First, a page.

Reaching new heights


Exercise: Ellie Zartman, 64, climbed Mount Kilimanjaro last August. Now she's looking for a higher peak to scale.

Health & Fitness

February 20, 2000|By Nancy Menefee Jackson | Nancy Menefee Jackson,Special to the Sun

It used to bother Ellie Zartman when people asked her if she wanted a senior citizen discount.

Now the 64-year-old laughs about it. After conquering Mount Kilimanjaro, age doesn't seem to matter.

Last August Zartman climbed Kilimanjaro, which at 19,800 feet is the highest peak in Africa. Now she's in New Zealand, climbing Mount Cook and Arthur's Pass, and hiking in Tongariro National Park, where she plans to climb active volcanoes.

Her trek from late middle age to mountaineering started innocently enough.

"Every summer I would bike somewhere," she said. "It's a great way to see the world." Her husband is not fond of traveling, so she would take cycling tours with friends -- through England, Scotland, Italy, France, Norway, Germany and Africa.

About five years ago, she started including hiking excursions on her vacations.

She had watched the movie "The Snows of Kilimanjaro" as a girl, and the dream of seeing the summit had stayed with her.

"My friend says it was my idea, and I say it was hers," Zartman says of the Kilimanjaro expedition.

Either way, she and Susie Maroon, 61, agreed they needed a challenge.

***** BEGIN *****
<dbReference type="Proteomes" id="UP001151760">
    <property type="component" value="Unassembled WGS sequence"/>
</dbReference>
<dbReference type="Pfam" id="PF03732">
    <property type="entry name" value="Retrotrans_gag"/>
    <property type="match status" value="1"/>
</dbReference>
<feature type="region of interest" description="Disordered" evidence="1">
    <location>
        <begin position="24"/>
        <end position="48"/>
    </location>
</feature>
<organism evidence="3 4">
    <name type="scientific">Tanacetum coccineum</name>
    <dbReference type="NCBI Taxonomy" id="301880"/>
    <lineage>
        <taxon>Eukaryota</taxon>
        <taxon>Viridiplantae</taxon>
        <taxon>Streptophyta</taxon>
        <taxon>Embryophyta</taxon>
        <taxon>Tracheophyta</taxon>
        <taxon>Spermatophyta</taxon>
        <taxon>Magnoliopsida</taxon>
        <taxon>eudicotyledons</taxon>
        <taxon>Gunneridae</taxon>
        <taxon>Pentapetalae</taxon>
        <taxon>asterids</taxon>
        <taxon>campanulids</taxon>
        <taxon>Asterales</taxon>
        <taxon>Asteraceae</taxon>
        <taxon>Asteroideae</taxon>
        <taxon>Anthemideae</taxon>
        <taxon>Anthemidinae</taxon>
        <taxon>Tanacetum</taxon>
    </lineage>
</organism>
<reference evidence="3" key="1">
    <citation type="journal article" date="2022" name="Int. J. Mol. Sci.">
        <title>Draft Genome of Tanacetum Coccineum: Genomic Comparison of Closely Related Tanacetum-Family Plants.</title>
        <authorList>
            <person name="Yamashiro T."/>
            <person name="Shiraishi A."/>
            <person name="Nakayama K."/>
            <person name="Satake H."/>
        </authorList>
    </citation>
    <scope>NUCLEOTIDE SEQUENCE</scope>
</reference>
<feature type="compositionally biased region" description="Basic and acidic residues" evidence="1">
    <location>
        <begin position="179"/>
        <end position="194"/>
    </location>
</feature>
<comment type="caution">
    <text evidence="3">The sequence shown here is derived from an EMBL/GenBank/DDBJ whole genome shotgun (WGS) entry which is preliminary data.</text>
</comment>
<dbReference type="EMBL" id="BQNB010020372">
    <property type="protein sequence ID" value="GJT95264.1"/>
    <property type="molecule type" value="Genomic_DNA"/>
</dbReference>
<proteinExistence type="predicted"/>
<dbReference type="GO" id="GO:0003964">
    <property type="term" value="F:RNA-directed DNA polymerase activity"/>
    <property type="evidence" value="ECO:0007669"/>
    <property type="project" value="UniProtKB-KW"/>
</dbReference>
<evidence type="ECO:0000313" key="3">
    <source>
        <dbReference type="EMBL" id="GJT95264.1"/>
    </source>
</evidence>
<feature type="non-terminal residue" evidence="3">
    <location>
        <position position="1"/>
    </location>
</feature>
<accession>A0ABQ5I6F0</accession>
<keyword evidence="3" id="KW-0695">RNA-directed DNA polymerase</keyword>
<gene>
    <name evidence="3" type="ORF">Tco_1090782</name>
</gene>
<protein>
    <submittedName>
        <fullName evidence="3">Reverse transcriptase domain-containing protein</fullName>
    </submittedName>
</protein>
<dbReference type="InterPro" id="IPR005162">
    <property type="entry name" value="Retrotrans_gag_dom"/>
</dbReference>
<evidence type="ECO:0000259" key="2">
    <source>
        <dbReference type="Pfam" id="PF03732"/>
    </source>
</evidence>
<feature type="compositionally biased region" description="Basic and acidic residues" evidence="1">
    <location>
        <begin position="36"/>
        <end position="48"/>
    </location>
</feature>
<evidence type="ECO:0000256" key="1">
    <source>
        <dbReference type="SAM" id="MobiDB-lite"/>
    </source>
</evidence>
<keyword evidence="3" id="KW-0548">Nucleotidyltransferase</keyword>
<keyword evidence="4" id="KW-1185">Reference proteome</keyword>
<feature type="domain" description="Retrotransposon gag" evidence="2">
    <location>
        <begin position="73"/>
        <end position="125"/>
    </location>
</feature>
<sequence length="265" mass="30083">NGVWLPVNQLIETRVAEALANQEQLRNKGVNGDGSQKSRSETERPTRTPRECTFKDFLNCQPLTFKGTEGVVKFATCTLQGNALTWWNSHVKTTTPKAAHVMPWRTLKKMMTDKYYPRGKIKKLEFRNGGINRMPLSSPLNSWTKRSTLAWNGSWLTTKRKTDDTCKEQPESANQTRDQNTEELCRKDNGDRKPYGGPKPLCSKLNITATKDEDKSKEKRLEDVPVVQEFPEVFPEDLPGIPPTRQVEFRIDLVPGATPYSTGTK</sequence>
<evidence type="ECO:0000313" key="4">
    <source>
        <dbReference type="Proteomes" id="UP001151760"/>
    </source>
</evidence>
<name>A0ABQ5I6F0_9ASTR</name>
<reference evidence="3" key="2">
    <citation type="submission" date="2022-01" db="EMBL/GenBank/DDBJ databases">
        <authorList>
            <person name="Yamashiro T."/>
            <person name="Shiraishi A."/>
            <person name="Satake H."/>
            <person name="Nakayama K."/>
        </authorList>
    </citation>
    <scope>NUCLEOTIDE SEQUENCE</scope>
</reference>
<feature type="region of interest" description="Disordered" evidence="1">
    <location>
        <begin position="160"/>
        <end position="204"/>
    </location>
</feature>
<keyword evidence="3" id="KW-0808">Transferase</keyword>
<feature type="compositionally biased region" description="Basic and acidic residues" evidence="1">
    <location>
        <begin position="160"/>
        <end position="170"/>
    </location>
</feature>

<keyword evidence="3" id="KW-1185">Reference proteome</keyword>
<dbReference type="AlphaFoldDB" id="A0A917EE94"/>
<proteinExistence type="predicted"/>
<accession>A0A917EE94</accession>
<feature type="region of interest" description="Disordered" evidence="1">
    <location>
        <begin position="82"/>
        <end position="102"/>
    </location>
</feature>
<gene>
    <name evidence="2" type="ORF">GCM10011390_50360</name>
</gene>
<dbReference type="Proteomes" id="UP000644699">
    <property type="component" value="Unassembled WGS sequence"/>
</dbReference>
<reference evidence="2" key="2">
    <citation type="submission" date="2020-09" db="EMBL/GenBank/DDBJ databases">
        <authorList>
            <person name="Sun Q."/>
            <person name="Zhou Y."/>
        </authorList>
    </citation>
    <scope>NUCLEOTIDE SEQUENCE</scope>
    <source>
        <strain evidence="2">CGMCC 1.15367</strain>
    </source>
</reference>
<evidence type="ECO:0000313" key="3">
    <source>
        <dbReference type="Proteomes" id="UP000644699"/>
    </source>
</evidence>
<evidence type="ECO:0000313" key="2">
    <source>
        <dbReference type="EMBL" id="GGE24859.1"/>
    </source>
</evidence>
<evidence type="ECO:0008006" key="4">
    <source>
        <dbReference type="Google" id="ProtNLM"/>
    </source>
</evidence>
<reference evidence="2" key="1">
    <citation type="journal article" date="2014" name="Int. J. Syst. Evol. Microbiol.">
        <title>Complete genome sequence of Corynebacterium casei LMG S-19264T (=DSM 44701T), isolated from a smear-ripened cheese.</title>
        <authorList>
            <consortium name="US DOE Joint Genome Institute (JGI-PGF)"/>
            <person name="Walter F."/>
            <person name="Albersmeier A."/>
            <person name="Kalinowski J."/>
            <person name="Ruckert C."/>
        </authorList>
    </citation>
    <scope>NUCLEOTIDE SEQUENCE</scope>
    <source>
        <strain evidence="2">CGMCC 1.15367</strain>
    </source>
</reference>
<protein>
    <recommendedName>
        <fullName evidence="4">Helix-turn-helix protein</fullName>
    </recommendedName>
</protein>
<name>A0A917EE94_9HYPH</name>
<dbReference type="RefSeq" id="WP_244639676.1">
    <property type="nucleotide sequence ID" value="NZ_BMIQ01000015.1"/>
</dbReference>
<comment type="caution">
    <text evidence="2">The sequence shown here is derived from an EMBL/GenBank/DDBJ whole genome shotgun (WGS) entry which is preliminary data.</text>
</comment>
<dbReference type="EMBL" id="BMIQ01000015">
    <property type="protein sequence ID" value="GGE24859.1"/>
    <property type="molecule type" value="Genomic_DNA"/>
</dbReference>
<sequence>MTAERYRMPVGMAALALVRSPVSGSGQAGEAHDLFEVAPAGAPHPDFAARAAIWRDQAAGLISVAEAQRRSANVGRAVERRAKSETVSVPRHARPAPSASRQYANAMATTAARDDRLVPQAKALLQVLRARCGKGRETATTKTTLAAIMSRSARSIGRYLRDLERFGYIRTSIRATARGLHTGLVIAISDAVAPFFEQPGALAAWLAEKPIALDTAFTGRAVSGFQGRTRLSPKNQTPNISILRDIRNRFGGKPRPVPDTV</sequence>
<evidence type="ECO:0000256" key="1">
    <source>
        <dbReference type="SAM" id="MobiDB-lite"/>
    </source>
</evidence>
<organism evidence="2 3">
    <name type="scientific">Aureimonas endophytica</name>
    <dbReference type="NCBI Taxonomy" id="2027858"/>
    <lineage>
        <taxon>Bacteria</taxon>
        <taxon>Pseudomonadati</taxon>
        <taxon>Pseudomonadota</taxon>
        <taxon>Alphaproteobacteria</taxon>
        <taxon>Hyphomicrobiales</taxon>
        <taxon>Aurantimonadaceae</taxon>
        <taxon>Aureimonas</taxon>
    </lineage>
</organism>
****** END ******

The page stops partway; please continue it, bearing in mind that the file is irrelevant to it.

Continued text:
To prepare for the climb, Zartman exercised on a treadmill three times a week and walked in her hilly Bethesda neighborhood. Getting in shape was easier because she routinely bikes 40 miles on the weekends.

"The best workout would have been to get in some altitude stuff," she says. "We came in from zero, at sea level, and bam, you're at 7,000 feet. It's a shock to the system."

Zartman had never climbed beyond 11,000 feet. Although she didn't use oxygen, she took medicine that allowed her blood vessels to absorb more oxygen. "I got terrible headaches from the altitude, and I wasn't hungry at all," she says. "The last few days I didn't eat at all."

It took her seven days to climb Kilimanjaro, and two to hike back down. "It was hard on the knees to come back down that fast," she remembers.

Although it was not an Everest-style expedition, "there's one spot where you cross a glacier and it's tricky, but you don't do scaling. ... There's a lot of crawling. I haven't gotten to the point," she explains, "where you're roped together and could fall billions of feet -- yet."

In her youth, Zartman was not a fitness enthusiast.

"I can't believe I lived like that," says Zartman, the mother of two grown children. "In my 20s, if I was tired, I would take a nap. Now if I'm tired, I go to the gym and work out and feel like a million bucks."

And it's easier for women to exercise now, she says. In the '50s and late '60s, "health and exercise wasn't the way it is now. Women didn't go to health and fitness clubs."

Zartman, who teaches learning-disabled students, likes to stay busy. She plays tennis three times a week, continues to hit the gym (once a week with a personal trainer), and gets together with a group of women friends to walk and sometimes run.

Having a commitment, whether to a friend or a trainer, is important, she believes. "You have to have a buddy."

Although her knees give her trouble, and finding time for her many activities can be difficult, Zartman is gratified that while many people her age are slowing down, she stays active.

And there's that 23,000-foot peak in South America she and her friends are talking about climbing.

"Therein lies the secret of longevity," she says. "Setting goals."

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